MY MOMS A WEREWOLF
My Mom's a Werewolf has a slight premise frustrated suburban housewife finds that she is turning into a werewolf. Director Michael Fischa creates an amiable silliness out of it all. There is the odd amusing line: I see the mark of the pentacle on your face, says Ruth Buzzis fortune-teller. Thats just a zit, replies Katrina Casparay. Fischa drags out some frenetically silly scenes with Susan Blakely trying to hide her fur-covered condition as an amorous John Schuck gets into bed, or with her transforming during a visit to the hairdresser. Things descend into several inanely over-the-top sequences notably the visit to the dental surgery with a madly overacting Geno Silva. (Although in the overacting stakes, Geno Silva is outdone by Ruth Buzzi with a horrendously fake accent as the fortune-teller). It is enjoyable silly, although ultimately lacking in big laugh-out-loud scenes. In the end, it is hard to get too outraged about the lameness of the material it is after all exactly what one expects from a film with a title like My Mom's a Werewolf.
One of the major problems with the film is the conception of John Saxons werewolf seducer. Traditionally, the werewolf is a tragic figure, someone who has no control over his condition he is bitten at random and spends the rest of the story fighting against his animal nature. The werewolf has no powers other than those granted by his bestial condition. By contrast, the vampire is a calculating figure who spends most of his story usually preying on women and bending others to his will. For some reason, My Mom's a Werewolf chooses to play John Saxons werewolf more as a traditional vampire seducer who wields a hypnotic spell to seduce Susan Blakely, which throws the story off-balance somewhat.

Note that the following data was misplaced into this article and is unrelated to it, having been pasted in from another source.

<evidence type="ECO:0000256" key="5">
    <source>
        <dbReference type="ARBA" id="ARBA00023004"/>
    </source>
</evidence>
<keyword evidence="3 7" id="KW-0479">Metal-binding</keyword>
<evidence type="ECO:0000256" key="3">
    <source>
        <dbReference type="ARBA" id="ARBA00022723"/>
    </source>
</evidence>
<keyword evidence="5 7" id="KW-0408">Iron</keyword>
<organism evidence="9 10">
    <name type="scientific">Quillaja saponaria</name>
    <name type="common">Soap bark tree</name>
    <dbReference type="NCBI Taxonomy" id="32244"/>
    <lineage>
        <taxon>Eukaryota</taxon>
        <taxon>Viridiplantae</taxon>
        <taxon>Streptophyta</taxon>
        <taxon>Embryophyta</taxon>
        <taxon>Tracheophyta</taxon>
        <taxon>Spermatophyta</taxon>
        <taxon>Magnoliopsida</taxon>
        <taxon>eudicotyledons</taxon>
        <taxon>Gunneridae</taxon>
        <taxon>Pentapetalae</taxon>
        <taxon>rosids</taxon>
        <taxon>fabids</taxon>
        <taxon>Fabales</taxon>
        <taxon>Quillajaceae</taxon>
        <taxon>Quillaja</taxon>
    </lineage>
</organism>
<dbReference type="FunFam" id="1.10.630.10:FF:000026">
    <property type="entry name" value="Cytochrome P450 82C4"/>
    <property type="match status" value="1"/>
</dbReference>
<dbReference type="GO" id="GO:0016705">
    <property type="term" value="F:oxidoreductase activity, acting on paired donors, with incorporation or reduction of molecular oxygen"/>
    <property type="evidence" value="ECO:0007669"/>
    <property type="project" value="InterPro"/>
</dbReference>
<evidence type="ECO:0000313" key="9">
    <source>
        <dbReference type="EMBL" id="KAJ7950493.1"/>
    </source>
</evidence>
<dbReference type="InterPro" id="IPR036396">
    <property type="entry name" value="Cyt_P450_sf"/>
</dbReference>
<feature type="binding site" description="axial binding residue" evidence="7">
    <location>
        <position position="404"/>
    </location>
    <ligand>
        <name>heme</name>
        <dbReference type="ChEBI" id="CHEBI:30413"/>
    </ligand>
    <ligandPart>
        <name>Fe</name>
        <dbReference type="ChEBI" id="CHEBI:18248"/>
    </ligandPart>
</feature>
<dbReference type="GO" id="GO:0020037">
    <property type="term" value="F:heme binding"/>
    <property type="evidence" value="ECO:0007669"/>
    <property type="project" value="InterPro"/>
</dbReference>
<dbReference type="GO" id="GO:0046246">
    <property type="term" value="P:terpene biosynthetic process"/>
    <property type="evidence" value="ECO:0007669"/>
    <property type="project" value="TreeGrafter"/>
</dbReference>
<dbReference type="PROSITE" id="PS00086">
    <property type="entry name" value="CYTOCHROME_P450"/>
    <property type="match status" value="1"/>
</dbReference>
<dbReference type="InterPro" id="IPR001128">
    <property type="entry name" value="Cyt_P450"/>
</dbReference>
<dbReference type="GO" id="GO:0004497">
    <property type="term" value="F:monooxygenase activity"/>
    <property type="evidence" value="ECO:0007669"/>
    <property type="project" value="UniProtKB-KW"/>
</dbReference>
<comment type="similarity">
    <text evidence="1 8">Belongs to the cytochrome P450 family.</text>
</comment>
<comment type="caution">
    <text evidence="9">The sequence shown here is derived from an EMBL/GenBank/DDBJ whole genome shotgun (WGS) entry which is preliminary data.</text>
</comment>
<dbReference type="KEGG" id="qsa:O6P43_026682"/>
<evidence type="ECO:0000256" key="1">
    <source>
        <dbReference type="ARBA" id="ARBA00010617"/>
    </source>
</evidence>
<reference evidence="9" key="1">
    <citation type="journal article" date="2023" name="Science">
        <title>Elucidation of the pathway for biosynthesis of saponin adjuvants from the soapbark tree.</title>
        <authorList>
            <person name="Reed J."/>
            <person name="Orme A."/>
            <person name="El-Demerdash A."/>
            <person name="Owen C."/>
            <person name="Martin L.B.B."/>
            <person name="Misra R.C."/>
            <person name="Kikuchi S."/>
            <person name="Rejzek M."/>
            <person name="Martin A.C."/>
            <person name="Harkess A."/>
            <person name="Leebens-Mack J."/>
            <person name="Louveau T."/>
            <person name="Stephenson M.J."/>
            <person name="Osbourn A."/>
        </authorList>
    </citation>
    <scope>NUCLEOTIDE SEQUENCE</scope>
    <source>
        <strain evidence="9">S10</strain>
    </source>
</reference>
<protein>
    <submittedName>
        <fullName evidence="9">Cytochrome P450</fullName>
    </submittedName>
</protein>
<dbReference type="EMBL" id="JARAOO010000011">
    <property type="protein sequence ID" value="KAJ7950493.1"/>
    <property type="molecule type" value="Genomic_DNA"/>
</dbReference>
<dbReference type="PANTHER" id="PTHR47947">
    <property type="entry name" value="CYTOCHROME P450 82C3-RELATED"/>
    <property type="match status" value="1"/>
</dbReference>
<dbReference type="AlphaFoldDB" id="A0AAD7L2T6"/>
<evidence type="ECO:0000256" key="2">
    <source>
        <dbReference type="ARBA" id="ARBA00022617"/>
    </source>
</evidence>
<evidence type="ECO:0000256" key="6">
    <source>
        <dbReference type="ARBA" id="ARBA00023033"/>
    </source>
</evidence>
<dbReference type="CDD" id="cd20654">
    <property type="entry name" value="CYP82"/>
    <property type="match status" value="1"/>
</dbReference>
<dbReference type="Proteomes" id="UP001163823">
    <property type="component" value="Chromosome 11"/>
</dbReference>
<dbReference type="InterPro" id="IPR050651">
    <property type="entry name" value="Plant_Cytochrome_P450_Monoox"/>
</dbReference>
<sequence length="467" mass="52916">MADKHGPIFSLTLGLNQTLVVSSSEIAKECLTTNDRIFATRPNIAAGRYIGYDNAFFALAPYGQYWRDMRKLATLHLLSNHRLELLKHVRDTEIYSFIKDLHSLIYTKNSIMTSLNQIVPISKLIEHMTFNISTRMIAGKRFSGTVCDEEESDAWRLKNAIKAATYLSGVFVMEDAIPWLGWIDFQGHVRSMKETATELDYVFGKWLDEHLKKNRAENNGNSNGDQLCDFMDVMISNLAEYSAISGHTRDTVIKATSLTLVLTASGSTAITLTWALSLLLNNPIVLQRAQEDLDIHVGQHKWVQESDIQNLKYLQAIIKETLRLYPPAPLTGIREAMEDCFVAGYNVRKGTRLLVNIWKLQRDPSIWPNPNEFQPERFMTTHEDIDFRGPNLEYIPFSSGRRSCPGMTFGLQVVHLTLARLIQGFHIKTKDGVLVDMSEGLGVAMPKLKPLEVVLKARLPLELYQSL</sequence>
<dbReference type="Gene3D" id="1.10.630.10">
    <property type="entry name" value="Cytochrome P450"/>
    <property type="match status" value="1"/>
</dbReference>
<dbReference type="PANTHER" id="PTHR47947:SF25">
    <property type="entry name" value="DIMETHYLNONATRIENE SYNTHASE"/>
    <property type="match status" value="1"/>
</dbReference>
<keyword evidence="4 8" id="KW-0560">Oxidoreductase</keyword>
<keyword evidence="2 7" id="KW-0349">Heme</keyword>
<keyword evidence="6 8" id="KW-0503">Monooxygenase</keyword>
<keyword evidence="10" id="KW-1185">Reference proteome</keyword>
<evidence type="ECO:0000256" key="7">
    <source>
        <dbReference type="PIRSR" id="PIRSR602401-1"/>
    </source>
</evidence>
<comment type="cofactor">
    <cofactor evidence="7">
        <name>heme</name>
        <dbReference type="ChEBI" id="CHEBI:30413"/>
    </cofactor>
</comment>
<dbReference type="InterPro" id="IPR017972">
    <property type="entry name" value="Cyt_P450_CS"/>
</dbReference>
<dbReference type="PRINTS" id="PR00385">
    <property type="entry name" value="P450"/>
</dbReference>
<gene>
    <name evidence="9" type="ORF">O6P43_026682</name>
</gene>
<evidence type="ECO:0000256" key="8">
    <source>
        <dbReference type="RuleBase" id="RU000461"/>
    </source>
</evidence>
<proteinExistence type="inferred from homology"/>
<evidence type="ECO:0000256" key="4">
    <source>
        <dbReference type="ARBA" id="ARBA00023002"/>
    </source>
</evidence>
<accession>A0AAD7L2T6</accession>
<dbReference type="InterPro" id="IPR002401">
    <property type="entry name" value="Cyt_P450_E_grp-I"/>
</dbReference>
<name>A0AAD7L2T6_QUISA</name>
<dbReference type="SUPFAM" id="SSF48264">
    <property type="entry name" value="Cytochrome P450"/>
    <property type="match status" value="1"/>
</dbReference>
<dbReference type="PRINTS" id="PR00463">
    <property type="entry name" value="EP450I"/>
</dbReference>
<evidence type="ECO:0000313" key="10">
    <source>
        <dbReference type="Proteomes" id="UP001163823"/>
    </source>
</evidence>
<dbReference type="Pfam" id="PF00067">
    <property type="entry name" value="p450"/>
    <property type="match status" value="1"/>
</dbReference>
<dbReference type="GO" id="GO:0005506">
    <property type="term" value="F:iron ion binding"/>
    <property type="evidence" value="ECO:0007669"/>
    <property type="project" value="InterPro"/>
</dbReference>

Mark Pirro is constantly tipping his genre fan credentials throughout. Diana Barrows is written in as a nerdy fan. There is even a visit to a horror convention at one point where Barrows gets to rhapsodise over finding a copy of Famous Monsters of Filmland #12, while Famous Monsters editor Forrest J. Ackerman is seen to wander past in the background of the shot. Elsewhere, Barrows can be seen reading copies of magazines like Cinemagic and Gorezone and delighting at finding a video copy of Blood Orgy of the She-Devils (1972).
Director Michael Fischa has made a handful of other films, which fall either into the horror or action genres. His other horror films include Death Spa (1988), Mascara Diablo (2005) and Deadtime Stories (2008).